It seems that we should be doing more to promote thorium reactors that are cheaper to build and operate, much safer, can burn up present spent uranium fuel, produce less toxic waste and can be build in prefabricated modules if desired.


Barrett Duff April 29, 2011 at 5:51 pm

My name was mispelled in the previous comment; it is Barrett Duff, not Diff.


Herschel Specter April 30, 2011 at 10:18 am

The advertised subject was about the cost of nuclear power, but almost all of the questions related to Fukushima. What are the Chinese and South Koreans doing that we need to learn from? According to the OECD their levelized costs are in 30-33 dollars/MWhr @ a 5% discout rate. Ours is about 49@ a 5% discount and 77@ a 10% discount rate. The difference in costs between a 5% and 10% discount rate here is about the cost of their whole plant. See ISBN978-92-64-08430-8


Barrett Duff April 30, 2011 at 5:09 pm

It seems that we should be doing more to promote thorium reactors that are cheaper to build and operate, much safer, can burn up present spent uranium fuel, produce less toxic waste and can be build in prefabricated modules if desired.

Would anyone care to comment on this?


Suzanne Sayer May 4, 2011 at 7:19 am

I wanted to ask a question about the viability of a thorium reactor. One operated in St.Vrain CO in the 1950s for a few months. I was told that you could use the same Nuc RX core to take thorium fuel. What is the research in Moscow or at ORNL showing?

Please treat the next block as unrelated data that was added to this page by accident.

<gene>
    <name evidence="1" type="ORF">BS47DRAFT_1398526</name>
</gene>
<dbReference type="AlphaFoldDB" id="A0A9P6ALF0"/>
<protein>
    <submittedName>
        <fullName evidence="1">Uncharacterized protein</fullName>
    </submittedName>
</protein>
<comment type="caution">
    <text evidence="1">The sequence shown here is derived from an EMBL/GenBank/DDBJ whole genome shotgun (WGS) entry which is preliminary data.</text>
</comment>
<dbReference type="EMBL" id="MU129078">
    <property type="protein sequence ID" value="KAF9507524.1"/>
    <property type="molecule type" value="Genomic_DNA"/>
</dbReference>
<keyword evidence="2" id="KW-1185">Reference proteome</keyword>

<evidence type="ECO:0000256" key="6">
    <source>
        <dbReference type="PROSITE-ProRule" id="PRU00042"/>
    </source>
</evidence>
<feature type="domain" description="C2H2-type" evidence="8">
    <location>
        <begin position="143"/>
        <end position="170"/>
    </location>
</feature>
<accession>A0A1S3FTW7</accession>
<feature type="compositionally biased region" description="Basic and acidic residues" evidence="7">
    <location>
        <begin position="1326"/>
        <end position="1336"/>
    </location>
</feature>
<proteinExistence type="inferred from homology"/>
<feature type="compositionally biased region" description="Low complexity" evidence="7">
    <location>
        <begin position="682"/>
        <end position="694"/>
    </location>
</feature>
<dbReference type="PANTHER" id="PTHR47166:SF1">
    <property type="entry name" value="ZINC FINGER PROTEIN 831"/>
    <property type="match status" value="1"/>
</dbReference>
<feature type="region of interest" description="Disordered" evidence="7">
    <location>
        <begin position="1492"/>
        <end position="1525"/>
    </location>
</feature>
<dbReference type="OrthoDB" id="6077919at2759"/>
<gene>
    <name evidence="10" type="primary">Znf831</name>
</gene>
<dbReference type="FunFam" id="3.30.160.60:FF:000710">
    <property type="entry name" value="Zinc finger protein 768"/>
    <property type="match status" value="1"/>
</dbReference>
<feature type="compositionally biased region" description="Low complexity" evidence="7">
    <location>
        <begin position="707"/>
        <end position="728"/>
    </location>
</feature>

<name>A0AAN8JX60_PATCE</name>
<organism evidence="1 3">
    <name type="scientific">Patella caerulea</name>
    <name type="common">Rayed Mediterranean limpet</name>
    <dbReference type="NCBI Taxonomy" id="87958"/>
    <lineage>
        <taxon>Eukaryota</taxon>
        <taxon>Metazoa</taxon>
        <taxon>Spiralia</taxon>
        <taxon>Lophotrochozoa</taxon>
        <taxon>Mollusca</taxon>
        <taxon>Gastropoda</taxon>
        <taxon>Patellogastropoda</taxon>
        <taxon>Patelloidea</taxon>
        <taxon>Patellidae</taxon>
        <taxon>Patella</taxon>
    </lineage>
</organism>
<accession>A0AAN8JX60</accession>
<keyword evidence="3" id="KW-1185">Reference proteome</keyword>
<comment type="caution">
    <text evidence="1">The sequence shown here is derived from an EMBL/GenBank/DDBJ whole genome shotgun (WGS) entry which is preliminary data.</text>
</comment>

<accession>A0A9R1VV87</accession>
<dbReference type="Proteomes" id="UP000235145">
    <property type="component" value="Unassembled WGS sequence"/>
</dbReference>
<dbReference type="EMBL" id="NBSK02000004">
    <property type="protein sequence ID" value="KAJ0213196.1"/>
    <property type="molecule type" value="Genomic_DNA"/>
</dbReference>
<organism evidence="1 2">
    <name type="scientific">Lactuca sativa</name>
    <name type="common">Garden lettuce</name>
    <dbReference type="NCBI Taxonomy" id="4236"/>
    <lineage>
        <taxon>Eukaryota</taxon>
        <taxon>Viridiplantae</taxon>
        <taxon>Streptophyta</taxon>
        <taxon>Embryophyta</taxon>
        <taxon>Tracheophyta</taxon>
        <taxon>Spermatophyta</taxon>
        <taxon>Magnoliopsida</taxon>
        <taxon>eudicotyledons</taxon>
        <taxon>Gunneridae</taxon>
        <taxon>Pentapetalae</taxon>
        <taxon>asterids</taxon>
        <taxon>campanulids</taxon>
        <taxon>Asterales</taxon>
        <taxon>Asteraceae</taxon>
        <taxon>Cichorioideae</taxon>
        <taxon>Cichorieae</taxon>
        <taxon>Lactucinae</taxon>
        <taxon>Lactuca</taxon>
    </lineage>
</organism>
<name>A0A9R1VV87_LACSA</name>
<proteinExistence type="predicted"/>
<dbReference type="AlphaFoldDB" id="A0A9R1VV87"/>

Of course I could not see the talk live, The feed was not up. I would be just as happy to see the archived video if I could have asked a question AHEAD OF THE BROADCAST.


Dr. Scott Hannahs May 12, 2011 at 1:02 pm

I was disappointed that the talk did not really discuss true “costs”. When discussing the current changes in the safety system assessments, there was just a vague response about “of course we need to go back and change things”. This isn’t really any different than the past 30 years where safety, reactor decommissioning and fuel disposal have all been relegated to something that someone will pay for in the indefinite future.

I would have liked to see some discussions about the actual price and if it is too high.


Leave a Comment

Previous post:

Next post: